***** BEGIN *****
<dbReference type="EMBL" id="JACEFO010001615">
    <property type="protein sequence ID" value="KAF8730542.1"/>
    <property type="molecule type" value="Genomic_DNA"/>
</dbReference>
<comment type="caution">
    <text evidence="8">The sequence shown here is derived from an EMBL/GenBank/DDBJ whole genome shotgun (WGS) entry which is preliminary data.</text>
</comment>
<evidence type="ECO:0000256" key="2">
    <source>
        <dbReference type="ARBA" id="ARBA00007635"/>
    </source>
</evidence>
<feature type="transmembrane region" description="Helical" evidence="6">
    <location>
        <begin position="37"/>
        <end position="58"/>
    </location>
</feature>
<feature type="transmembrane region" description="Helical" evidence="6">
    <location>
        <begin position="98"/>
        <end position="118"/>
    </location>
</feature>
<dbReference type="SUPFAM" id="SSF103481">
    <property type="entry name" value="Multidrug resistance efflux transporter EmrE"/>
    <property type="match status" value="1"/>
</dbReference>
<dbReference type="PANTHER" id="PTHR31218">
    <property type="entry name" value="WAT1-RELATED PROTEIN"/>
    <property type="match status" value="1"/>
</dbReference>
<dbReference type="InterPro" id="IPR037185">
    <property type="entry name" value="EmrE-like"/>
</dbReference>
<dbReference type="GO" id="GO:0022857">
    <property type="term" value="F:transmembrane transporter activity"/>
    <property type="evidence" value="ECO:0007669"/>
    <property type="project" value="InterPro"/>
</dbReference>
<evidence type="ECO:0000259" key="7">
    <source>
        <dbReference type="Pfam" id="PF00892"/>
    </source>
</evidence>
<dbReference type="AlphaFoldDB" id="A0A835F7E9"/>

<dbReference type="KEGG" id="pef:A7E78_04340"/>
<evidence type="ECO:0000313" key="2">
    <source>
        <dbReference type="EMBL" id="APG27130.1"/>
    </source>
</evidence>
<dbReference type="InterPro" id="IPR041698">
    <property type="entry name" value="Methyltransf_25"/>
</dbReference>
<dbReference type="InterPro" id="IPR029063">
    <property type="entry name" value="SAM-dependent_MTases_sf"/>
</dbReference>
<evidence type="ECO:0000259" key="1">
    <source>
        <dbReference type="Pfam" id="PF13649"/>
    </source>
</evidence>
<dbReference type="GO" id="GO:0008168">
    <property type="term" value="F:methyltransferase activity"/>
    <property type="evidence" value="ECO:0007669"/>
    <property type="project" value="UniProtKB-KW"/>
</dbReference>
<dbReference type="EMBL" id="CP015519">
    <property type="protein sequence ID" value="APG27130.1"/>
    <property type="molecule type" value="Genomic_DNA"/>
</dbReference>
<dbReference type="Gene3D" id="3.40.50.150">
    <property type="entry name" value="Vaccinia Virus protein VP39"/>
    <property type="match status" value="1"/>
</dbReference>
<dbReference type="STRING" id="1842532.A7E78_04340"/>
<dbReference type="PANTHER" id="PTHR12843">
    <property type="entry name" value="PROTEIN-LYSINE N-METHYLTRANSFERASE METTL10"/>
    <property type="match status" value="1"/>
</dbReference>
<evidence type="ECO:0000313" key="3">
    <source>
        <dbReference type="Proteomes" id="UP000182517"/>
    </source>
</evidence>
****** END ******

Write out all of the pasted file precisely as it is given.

<dbReference type="EMBL" id="JACEFO010001615">
    <property type="protein sequence ID" value="KAF8730542.1"/>
    <property type="molecule type" value="Genomic_DNA"/>
</dbReference>
<comment type="caution">
    <text evidence="8">The sequence shown here is derived from an EMBL/GenBank/DDBJ whole genome shotgun (WGS) entry which is preliminary data.</text>
</comment>
<evidence type="ECO:0000256" key="2">
    <source>
        <dbReference type="ARBA" id="ARBA00007635"/>
    </source>
</evidence>
<feature type="transmembrane region" description="Helical" evidence="6">
    <location>
        <begin position="37"/>
        <end position="58"/>
    </location>
</feature>
<feature type="transmembrane region" description="Helical" evidence="6">
    <location>
        <begin position="98"/>
        <end position="118"/>
    </location>
</feature>
<dbReference type="SUPFAM" id="SSF103481">
    <property type="entry name" value="Multidrug resistance efflux transporter EmrE"/>
    <property type="match status" value="1"/>
</dbReference>
<dbReference type="PANTHER" id="PTHR31218">
    <property type="entry name" value="WAT1-RELATED PROTEIN"/>
    <property type="match status" value="1"/>
</dbReference>
<dbReference type="InterPro" id="IPR037185">
    <property type="entry name" value="EmrE-like"/>
</dbReference>
<dbReference type="GO" id="GO:0022857">
    <property type="term" value="F:transmembrane transporter activity"/>
    <property type="evidence" value="ECO:0007669"/>
    <property type="project" value="InterPro"/>
</dbReference>
<evidence type="ECO:0000259" key="7">
    <source>
        <dbReference type="Pfam" id="PF00892"/>
    </source>
</evidence>
<dbReference type="AlphaFoldDB" id="A0A835F7E9"/>

<dbReference type="KEGG" id="pef:A7E78_04340"/>
<evidence type="ECO:0000313" key="2">
    <source>
        <dbReference type="EMBL" id="APG27130.1"/>
    </source>
</evidence>
<dbReference type="InterPro" id="IPR041698">
    <property type="entry name" value="Methyltransf_25"/>
</dbReference>
<dbReference type="InterPro" id="IPR029063">
    <property type="entry name" value="SAM-dependent_MTases_sf"/>
</dbReference>
<evidence type="ECO:0000259" key="1">
    <source>
        <dbReference type="Pfam" id="PF13649"/>
    </source>
</evidence>
<dbReference type="GO" id="GO:0008168">
    <property type="term" value="F:methyltransferase activity"/>
    <property type="evidence" value="ECO:0007669"/>
    <property type="project" value="UniProtKB-KW"/>
</dbReference>
<dbReference type="EMBL" id="CP015519">
    <property type="protein sequence ID" value="APG27130.1"/>
    <property type="molecule type" value="Genomic_DNA"/>
</dbReference>
<dbReference type="Gene3D" id="3.40.50.150">
    <property type="entry name" value="Vaccinia Virus protein VP39"/>
    <property type="match status" value="1"/>
</dbReference>
<dbReference type="STRING" id="1842532.A7E78_04340"/>
<dbReference type="PANTHER" id="PTHR12843">
    <property type="entry name" value="PROTEIN-LYSINE N-METHYLTRANSFERASE METTL10"/>
    <property type="match status" value="1"/>
</dbReference>
<evidence type="ECO:0000313" key="3">
    <source>
        <dbReference type="Proteomes" id="UP000182517"/>
    </source>
</evidence>